Background: Hyperglycemia in the neonate may be permanent or more frequently transient. Its treatment is still debated.
Patients and methods: The files of 19 infants with hyperglycemia were retrospectively analysed. Their birth-weights were more than 900 g and their gestational ages more than 27 weeks. Plasma glucose, insulin, C-peptide, islet-cell and insulin autoantibodies were measured in each patient.
Results: Blood glucose ranged from 1.2 to 10 g/l (mean: 5.05 +/- 1.0), between the second hour and the 60th day of life. Four infants presented with permanent neonatal diabetes mellitus: they were small for gestational age. Hyperglycemia was noted from the first day of life. C-peptide levels were less than 0.1 pmol/ml and autoantibodies were absent. Two sibs had hypothyroidism, one patient had unclassifiable chronic diarrhea plus renal disease, the fourth patient had ventricular septal defect. The 15 other patients presented with a transient hyperglycemia that appeared lately (6.1 +/- 3.4 day of life). Hyperglycemia was induced by glucose infusion in five patients, by potentially hyperglycemic drugs in five others. C-peptide levels ranged from 0.01 to 0.76 pmol/ml (mean 0.29 +/- 0.11). One patient and his mother had insulin antibodies. Another patient had congenital heart abnormalities. Hyperglycemia required insulin therapy in 17 cases (four with permanent and 13 with transient hyperglycemia).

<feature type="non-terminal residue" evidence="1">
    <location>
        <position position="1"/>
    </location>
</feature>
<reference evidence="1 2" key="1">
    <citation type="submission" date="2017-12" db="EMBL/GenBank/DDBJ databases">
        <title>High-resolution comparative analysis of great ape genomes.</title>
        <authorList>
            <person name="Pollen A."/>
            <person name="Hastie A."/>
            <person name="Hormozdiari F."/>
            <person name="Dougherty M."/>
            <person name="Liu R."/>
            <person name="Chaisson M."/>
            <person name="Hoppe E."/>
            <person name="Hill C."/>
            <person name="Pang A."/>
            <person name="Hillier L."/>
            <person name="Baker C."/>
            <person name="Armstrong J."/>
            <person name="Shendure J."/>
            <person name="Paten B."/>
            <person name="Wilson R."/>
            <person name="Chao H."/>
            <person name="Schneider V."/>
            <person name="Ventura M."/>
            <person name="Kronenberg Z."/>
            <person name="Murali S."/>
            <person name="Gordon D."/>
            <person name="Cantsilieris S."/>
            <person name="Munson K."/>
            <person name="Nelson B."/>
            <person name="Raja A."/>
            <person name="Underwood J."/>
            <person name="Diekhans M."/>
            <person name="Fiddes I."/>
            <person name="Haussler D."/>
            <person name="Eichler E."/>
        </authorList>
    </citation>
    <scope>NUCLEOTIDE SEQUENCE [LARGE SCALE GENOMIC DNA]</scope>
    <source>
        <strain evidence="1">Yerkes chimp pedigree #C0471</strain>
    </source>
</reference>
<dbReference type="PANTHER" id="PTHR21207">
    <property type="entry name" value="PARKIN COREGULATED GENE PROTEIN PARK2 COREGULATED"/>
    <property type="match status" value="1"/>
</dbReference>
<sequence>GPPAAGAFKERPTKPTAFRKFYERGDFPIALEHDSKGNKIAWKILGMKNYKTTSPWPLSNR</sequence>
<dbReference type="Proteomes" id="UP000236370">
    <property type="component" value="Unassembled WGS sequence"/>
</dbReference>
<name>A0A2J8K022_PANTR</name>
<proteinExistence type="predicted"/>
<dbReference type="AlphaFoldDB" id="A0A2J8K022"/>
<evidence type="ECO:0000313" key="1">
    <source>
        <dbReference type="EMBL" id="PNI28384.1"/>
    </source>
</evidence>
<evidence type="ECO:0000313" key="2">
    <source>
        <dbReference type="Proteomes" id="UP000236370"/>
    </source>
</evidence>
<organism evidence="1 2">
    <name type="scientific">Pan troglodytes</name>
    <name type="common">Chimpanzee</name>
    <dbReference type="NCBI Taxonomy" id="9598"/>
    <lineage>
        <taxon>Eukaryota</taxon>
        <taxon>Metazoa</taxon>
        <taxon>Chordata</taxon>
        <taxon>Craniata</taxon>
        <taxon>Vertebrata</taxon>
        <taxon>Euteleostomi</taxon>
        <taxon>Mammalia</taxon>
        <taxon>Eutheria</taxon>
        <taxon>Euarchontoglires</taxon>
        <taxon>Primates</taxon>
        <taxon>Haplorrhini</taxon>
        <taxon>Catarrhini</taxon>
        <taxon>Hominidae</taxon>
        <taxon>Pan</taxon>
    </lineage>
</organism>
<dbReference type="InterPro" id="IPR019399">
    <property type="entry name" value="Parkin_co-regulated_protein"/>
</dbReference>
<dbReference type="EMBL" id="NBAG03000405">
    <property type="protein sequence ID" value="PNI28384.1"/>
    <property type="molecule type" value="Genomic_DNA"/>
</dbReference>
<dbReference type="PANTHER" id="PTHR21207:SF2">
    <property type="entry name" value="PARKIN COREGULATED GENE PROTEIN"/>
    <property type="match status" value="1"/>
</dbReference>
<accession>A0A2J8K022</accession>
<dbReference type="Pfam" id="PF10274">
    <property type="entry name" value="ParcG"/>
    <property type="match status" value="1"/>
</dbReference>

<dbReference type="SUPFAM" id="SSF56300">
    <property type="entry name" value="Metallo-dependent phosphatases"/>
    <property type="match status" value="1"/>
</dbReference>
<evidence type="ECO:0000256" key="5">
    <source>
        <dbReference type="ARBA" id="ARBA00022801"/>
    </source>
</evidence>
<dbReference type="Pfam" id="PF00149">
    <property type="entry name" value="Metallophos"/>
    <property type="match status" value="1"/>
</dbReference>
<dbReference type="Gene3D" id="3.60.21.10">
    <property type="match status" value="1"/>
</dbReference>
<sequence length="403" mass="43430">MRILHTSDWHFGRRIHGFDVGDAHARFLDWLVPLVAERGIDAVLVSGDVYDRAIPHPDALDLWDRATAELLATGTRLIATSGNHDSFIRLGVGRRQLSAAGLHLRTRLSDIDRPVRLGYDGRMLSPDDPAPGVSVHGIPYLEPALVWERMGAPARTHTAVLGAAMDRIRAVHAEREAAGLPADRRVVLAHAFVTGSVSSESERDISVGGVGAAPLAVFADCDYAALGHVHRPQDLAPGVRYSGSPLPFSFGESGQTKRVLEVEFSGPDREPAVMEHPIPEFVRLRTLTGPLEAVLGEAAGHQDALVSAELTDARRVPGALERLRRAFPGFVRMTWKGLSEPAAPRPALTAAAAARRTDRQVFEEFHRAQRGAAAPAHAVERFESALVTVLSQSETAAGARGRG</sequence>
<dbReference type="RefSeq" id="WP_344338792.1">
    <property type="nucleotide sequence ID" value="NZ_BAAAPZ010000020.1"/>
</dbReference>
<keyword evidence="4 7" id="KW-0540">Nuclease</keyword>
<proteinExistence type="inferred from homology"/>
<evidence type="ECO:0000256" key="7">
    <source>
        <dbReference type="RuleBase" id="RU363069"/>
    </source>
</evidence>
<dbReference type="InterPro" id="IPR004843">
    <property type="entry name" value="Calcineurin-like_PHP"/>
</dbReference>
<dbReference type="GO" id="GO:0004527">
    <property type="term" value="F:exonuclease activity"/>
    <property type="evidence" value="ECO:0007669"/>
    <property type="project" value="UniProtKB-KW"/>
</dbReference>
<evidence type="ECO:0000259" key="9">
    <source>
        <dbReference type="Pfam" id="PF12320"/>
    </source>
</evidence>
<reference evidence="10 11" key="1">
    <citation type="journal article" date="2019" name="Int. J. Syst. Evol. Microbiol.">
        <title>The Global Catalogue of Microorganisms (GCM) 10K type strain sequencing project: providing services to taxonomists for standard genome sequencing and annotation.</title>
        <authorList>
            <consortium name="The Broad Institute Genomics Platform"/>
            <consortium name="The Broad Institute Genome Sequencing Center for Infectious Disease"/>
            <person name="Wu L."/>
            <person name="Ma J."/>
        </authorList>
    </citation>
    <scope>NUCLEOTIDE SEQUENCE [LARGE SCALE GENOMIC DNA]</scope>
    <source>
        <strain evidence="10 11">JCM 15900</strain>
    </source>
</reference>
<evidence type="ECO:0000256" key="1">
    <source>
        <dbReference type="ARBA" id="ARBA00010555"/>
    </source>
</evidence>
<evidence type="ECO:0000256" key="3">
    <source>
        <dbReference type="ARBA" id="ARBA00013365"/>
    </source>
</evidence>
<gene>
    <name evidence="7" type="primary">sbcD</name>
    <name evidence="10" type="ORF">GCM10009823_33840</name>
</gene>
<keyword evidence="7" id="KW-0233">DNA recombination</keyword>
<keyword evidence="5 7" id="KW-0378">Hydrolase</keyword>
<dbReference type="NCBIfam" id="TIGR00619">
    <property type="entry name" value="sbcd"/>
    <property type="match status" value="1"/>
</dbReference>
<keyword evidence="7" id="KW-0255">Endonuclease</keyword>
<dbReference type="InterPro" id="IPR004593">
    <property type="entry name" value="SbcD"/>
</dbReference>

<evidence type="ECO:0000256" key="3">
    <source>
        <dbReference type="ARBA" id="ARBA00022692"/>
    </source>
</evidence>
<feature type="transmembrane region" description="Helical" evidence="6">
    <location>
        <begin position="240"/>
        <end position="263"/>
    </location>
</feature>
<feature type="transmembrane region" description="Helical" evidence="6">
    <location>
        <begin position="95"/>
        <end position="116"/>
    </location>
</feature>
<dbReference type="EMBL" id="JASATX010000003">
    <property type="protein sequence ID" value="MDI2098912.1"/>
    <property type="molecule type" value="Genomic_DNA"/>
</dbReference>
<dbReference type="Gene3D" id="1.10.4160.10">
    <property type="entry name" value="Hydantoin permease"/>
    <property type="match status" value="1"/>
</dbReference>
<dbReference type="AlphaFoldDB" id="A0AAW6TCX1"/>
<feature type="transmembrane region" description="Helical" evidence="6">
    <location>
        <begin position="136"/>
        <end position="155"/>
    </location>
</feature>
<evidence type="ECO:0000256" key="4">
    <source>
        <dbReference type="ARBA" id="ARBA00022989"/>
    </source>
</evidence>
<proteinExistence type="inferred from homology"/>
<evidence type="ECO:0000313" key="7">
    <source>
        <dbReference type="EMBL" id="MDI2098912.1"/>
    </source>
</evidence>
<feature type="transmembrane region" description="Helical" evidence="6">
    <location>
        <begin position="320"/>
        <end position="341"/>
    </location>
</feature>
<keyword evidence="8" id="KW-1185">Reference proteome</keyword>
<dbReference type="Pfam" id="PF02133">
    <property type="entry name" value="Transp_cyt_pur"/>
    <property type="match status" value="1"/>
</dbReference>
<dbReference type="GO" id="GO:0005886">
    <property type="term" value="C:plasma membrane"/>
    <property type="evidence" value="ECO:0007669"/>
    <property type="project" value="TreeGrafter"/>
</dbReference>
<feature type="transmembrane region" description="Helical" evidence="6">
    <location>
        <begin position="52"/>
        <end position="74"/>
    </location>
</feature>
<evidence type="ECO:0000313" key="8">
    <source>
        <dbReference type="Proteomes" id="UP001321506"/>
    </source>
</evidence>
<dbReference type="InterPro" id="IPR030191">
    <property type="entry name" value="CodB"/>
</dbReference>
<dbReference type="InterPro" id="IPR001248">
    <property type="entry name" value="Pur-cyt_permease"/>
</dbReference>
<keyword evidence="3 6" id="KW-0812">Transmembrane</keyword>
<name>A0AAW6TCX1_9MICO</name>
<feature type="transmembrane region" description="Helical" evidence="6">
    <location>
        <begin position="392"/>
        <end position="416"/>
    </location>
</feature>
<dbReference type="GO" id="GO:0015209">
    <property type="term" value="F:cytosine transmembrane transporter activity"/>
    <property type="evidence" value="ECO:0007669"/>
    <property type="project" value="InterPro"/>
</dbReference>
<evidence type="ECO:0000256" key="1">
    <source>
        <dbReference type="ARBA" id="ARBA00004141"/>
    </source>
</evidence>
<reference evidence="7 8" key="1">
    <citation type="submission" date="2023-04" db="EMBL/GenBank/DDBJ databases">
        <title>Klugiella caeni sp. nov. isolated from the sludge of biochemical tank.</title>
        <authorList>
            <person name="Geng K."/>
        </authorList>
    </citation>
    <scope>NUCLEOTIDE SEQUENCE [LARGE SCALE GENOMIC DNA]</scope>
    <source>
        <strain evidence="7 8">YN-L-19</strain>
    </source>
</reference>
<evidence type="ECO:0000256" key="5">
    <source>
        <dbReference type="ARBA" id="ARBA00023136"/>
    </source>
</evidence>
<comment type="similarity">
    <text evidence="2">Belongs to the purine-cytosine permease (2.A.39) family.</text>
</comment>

Conclusion: There are no clinical or biological features permitting foresee the duration of neonatal hyperglycemia. Each patient with birth-weight below 2,500 g should be given insulin when glucosemia remains above 1.3 g/l and his weight does not increase.